If you have been injured or become ill while working, you likely want to collect all benefits available. Naturally, being unable to work can cause serious financial issues, so you may be wondering if you can collect both workers' comp and Social Security Disability at the same time. The short and quick answer is "yes", but read on for important limits and guidelines to ensure that you get the full amount of benefits to which you are entitled.
Social Security Disability (SSDI)
To collect monthly monetary payments from SSDI, you must have worked enough to have contributed to the system. The amounts and time required vary depending on your age. You can be qualified to collect SSDI even if your illness or injury had absolutely no connection to your job, but you must be able to prove that your impairment makes you unable to work. There is a five-month waiting period from the time you had to leave your job before you are able to collect any benefits. Social Security is a federally-run program.
Workers' comp benefits have no requirement of time or money earned; you are eligible for benefits from the very first day of work. However, you must have been injured or became ill while on the job or directly related to the job. Workers' compensation is governed by each individual state, so rules will vary with each state.
The question of receiving both types of benefits must be answered with the total compensation for which your are entitled to receive. Simply put, if you qualify for both programs, your workers' comp payment will be used to reduce your SSDI payment. This calculation, called an "offset", provides that both SSDI and workers' comp benefits never exceed 80% of your previous job's salary. This "offset" continues until you reach retirement age, when your regular Social Security retirement benefit begins to be paid. Depending upon your worker's comp settlement, you may at this time be able to collect a larger amount each month.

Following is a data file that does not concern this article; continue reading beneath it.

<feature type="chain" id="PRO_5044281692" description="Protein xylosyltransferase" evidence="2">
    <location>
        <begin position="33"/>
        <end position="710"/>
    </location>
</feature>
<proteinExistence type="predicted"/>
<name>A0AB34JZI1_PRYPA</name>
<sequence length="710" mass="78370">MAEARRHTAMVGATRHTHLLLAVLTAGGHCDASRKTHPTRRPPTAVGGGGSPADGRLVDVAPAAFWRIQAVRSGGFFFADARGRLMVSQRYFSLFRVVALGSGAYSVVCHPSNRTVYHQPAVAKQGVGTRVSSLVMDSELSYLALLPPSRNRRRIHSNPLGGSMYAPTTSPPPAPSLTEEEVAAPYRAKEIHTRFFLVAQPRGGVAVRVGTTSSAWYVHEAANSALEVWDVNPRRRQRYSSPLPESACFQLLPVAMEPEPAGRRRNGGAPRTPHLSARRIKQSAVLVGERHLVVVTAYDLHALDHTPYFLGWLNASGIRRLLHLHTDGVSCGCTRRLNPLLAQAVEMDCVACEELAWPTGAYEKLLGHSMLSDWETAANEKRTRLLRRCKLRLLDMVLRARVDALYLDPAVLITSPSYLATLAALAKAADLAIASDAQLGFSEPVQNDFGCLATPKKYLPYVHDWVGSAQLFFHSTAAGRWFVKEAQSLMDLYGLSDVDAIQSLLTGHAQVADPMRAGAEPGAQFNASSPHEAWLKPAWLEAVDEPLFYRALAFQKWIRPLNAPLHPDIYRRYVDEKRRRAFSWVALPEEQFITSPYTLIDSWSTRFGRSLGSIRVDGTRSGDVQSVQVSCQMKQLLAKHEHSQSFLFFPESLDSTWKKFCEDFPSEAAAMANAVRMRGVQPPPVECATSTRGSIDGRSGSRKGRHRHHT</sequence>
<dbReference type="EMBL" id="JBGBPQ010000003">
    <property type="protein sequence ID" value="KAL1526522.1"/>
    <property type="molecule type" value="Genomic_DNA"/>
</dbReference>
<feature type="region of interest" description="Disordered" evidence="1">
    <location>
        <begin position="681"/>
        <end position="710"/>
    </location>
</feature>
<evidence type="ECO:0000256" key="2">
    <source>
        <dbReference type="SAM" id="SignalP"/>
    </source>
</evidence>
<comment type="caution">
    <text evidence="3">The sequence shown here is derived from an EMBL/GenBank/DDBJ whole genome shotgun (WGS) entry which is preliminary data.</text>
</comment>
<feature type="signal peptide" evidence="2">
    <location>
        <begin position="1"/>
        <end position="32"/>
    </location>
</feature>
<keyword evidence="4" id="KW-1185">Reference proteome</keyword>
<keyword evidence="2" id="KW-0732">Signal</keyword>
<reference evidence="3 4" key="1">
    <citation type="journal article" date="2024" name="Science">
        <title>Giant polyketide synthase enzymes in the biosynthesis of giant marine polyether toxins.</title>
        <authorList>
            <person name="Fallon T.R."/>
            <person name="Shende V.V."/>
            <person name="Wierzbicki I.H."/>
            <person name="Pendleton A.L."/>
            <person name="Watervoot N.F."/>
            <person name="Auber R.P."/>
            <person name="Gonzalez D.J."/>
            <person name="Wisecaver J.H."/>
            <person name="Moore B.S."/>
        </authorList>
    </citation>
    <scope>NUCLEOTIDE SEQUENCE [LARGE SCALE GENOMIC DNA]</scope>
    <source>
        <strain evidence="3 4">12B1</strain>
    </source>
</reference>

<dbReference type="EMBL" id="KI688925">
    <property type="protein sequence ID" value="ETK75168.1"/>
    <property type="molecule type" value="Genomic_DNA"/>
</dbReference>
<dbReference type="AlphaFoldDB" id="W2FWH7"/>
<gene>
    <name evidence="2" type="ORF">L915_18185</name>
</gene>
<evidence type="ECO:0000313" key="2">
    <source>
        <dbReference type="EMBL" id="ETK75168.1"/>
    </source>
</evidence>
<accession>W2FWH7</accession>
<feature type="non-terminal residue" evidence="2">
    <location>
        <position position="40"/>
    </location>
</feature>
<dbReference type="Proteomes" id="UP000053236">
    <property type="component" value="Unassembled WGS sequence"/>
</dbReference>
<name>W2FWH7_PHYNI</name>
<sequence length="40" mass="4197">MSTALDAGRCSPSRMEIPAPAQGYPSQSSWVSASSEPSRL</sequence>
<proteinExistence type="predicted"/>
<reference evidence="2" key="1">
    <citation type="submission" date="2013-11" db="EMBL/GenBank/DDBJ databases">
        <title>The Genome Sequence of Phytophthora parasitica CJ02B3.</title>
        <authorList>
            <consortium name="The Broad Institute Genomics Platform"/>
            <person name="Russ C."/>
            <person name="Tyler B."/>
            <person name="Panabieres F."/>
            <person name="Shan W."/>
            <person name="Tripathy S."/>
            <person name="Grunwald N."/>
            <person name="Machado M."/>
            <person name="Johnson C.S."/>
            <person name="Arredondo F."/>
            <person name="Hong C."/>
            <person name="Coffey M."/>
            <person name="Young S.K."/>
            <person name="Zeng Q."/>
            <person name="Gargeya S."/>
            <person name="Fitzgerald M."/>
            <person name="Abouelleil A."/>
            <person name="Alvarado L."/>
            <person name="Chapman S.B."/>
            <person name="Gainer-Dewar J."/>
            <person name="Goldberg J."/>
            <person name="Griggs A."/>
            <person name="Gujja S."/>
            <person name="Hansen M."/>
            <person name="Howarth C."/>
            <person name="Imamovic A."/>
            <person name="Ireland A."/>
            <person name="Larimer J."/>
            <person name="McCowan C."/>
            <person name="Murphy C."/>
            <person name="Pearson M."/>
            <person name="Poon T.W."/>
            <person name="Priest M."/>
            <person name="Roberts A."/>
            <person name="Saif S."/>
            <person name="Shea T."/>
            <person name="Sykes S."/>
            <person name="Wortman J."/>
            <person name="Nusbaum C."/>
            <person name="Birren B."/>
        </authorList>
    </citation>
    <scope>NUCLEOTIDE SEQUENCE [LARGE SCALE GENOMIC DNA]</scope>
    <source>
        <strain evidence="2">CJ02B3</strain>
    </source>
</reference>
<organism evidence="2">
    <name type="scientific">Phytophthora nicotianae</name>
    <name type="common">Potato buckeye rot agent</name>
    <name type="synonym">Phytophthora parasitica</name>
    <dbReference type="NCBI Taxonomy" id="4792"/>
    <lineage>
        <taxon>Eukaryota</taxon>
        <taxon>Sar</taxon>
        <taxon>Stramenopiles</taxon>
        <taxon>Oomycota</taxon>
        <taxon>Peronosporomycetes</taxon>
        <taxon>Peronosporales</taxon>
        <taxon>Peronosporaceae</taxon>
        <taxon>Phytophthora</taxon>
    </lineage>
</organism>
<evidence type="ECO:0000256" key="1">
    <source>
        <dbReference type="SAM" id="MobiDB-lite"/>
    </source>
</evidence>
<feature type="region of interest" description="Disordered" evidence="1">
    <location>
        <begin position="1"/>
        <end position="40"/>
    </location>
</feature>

Workers' Comp Lump Sum Payment
While some workers' comp claims are paid monthly for the remainder of your life, sometimes you may be offered a lump sum payment instead. The skills of a Workers' comp attorney are needed to ensure that your lump sum settlement agreement is worded to maximize your benefits by structuring the settlement to disbursed in monthly amounts. Make sure to contact a Social Security or workers' comp attorney—like those at Zavodnick, Perlmutter & Boccia LLC and other firms—to assist you in getting the compensation you have earned, need and are eligible to receive.